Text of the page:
For Ukrainians in Poland, joy of the season is mixed with heartache

Ukrainian congregants gather for recent Sunday afternoon services at Dormishin Mother of God, a Ukrainian Catholic parish near Warsaw's Old Town. The church has become a center of gathering for Ukrainian refugees now living in Warsaw, Poland. "They look to God for help," said Basilian Fr. Peter Kushka, a priest at the church. "They are afraid." (GSR photo/Chris Herlinger)

Ukrainian congregants gather for recent Sunday afternoon services at Dormishin Mother of God, a Ukrainian Catholic parish near Warsaw's Old Town. The church has become a center of gathering for Ukrainian refugees now living in Warsaw, Poland. "They look to God for help," said Basilian Fr. Peter Kushka, a priest at the church. "They are afraid." (GSR photo/Chris Herlinger)

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As days shorten and nights lengthen, as December cold descends over Central and Eastern Europe, the celebration of Advent and Christmas offers a welcome reprieve from winter's challenges.

But for Ukrainians living in Poland, the joy of the season is also mixed with heartache and loss, longing and grief. As exiles, they are thinking of Christmases past and worried about a country struggling with the consequences of war: illness and hunger, deprivation and death.

"Ukraine has no electricity," Sr. Nazaria Mykhayliuk, a Ukrainian sister of the Order of St. Basil the Great (Province of the Most Holy Trinity), an international order of the Eastern Catholic Church, said recently.

"We are losing our best," she said of war's casualties, her hand touching her heart. "It is a cold and dark time."

Yet perhaps, she said, this is a chance at least for the Ukrainian refugee community in Poland to encounter something new and possibly deeper amid the current privations.

"This year will be a real Advent," she said. "It's not a time for presents or lights."

"Jesus was born in a poor place. It's time for Jesus' life. The real meaning is Jesus Christ."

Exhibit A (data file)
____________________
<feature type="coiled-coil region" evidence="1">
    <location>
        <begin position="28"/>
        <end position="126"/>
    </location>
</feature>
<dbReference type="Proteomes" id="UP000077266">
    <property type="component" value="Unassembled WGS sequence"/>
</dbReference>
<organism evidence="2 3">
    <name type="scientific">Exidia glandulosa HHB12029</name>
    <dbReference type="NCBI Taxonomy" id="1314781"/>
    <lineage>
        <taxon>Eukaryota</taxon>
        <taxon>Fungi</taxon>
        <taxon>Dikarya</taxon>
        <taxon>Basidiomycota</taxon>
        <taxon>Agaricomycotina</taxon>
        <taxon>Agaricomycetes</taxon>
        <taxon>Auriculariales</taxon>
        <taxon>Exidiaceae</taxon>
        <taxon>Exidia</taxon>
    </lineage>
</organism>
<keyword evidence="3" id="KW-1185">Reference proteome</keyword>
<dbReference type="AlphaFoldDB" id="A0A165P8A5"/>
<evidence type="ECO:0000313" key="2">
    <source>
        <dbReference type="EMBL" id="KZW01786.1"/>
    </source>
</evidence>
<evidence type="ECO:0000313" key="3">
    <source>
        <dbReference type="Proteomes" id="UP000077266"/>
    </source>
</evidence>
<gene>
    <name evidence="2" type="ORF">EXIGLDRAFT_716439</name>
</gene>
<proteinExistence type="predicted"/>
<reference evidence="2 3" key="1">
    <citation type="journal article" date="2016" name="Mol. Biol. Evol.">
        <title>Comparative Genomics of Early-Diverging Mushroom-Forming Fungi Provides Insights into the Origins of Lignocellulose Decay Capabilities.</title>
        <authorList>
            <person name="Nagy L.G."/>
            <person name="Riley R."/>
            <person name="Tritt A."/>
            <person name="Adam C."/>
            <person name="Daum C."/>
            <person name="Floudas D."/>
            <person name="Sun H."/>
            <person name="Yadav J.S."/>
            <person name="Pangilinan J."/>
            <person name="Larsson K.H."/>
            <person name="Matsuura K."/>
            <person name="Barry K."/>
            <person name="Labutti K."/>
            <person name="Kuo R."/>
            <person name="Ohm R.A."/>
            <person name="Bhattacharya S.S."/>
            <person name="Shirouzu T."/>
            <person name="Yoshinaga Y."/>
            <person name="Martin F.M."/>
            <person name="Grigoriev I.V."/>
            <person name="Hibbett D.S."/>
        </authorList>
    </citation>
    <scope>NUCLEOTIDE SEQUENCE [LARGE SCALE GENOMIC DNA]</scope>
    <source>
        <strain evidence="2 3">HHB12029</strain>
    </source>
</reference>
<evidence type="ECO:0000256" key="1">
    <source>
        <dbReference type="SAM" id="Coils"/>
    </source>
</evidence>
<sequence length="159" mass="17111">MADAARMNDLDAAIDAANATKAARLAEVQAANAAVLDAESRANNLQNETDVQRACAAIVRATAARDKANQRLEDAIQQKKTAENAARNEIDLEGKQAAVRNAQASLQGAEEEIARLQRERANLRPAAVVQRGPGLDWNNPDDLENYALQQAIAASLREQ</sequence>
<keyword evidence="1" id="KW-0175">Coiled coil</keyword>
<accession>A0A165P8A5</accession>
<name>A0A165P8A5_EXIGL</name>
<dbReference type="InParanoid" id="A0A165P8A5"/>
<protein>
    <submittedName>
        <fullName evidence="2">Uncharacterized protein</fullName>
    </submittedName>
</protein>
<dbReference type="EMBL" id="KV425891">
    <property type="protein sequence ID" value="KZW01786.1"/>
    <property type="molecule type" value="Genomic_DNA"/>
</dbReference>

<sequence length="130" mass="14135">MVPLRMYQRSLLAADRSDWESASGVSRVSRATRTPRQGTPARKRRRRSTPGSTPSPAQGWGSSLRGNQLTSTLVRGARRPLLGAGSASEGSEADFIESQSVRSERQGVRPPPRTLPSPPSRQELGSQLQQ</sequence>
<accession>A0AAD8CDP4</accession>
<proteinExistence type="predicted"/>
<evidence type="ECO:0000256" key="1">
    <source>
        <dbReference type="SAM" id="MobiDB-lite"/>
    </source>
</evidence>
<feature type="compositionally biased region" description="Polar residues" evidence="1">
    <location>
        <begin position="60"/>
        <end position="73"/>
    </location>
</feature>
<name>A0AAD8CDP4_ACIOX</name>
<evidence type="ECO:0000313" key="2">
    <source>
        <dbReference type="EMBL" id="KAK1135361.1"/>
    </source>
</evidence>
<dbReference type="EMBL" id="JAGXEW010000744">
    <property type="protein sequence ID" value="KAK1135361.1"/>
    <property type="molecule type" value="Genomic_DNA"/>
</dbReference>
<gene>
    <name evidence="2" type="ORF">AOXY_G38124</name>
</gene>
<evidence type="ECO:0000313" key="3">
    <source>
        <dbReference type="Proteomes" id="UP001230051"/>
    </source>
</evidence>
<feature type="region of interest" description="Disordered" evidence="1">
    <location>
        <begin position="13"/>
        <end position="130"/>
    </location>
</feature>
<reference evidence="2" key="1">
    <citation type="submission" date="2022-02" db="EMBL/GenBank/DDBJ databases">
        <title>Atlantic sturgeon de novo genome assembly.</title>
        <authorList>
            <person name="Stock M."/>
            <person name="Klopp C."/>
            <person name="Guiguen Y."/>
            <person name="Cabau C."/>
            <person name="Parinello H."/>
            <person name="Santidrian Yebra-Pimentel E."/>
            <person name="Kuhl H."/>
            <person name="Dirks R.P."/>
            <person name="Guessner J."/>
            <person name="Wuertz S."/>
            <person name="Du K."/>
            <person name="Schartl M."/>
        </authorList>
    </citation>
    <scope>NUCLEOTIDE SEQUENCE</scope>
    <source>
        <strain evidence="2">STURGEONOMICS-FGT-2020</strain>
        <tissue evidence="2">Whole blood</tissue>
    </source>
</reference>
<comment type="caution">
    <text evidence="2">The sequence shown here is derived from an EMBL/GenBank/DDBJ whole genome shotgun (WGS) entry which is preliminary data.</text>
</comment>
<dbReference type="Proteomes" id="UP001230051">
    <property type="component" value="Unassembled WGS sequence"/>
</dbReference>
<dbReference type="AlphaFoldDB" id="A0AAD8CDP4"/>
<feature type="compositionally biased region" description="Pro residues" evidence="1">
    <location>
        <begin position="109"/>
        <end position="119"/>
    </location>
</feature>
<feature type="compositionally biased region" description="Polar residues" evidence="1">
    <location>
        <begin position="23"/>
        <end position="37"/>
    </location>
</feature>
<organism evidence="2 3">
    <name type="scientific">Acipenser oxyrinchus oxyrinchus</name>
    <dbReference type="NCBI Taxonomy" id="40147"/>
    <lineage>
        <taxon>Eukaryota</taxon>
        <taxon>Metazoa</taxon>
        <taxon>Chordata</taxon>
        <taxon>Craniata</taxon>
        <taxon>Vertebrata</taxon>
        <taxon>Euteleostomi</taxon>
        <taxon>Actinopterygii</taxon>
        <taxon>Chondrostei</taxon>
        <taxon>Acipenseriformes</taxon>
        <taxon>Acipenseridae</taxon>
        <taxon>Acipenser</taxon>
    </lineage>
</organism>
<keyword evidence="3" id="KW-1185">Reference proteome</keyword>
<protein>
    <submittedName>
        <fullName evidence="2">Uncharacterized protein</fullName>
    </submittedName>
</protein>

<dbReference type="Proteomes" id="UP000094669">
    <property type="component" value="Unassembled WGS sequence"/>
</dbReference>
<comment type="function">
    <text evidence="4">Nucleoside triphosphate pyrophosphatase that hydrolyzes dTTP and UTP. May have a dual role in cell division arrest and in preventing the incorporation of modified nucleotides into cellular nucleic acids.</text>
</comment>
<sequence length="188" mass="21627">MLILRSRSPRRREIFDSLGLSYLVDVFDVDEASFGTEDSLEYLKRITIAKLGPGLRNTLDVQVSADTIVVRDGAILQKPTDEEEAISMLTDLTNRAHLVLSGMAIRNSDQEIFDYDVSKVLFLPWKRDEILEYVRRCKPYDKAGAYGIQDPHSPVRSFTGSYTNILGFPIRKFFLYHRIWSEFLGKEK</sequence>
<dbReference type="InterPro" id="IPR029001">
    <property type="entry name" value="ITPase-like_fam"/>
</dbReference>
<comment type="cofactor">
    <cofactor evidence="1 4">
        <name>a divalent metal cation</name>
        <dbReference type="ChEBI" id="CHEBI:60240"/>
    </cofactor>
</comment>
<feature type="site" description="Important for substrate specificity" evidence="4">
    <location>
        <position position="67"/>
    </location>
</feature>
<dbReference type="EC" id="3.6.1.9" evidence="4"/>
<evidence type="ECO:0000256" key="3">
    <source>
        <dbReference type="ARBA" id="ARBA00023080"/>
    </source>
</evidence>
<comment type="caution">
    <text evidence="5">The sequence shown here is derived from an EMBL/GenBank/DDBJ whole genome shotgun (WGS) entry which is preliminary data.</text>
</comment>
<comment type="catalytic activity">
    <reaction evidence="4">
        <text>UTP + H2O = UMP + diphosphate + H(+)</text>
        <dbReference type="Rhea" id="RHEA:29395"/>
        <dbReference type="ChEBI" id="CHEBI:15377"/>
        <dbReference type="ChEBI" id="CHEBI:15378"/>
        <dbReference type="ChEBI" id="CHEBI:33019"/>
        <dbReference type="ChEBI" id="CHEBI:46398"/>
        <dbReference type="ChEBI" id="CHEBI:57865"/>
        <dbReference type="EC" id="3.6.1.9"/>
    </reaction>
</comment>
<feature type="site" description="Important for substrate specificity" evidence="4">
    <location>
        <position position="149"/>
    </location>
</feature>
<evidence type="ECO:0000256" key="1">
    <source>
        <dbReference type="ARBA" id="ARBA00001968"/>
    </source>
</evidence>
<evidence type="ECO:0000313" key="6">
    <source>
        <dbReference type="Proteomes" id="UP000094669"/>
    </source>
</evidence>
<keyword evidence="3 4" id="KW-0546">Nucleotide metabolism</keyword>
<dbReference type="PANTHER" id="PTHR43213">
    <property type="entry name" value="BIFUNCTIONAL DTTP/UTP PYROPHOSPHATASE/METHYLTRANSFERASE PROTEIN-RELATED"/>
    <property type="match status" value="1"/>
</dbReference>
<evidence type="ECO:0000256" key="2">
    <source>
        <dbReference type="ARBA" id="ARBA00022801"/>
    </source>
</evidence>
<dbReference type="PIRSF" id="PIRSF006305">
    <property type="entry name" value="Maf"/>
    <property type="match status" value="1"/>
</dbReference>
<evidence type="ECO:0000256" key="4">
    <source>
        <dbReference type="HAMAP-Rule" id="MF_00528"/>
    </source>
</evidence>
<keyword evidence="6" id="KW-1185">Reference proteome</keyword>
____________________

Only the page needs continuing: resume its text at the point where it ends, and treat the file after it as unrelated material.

Sr. Nazaria Mykhayliuk, a Ukrainian sister of the Order of St. Basil the Great (Province of the Most Holy Trinity), an international order of the Eastern Catholic Church (GSR photo/Chris Herlinger)

Sr. Nazaria Mykhayliuk, a Ukrainian sister of the Order of St. Basil the Great (Province of the Most Holy Trinity), an international order of the Eastern Catholic Church (GSR photo/Chris Herlinger)

Mykhayliuk, 51, has been reflecting on Jesus' life and the mysteries of faith amid conflict since the Russian invasion of Ukraine began in February. A month later, a superior in Warsaw asked her to come to Poland to minister to refugees.

Based at Dormishin Mother of God, a Ukrainian Catholic parish near Warsaw's Old Town, Mykhayliuk leads prayer and retreats and teaches catechism and night courses on iconography, a particular love she believes helps arrivals from Ukraine heal and recover in their uncertain state of exile.

"It's a way to stay in peace," she said. "Iconography is a way of prayer. It leads to freedom, a feeling of freedom."

On a recent Wednesday night, her two-hour class included the history of iconography, preparing the assembled students — 12 in all, 11 women and one man — to create their own icons over the coming months.

She stressed attention to detail, noting that in iconic art, "everything has its own meaning," and patience and respect for the unpredictable ways of creating art is required.

Basilian Sr. Nazaria Mykhayliuk during a recent iconography course she teaches at Dormishin Mother of God, a Ukrainian Catholic parish near Warsaw's Old Town. Learning iconography, she believes, helps arrivals from Ukraine heal and recover in their uncertain state of exile. (GSR photo/Chris Herlinger)

Basilian Sr. Nazaria Mykhayliuk during a recent iconography course she teaches at Dormishin Mother of God, a Ukrainian Catholic parish near Warsaw's Old Town. Learning iconography, she believes, helps arrivals from Ukraine heal and recover in their uncertain state of exile. (GSR photo/Chris Herlinger)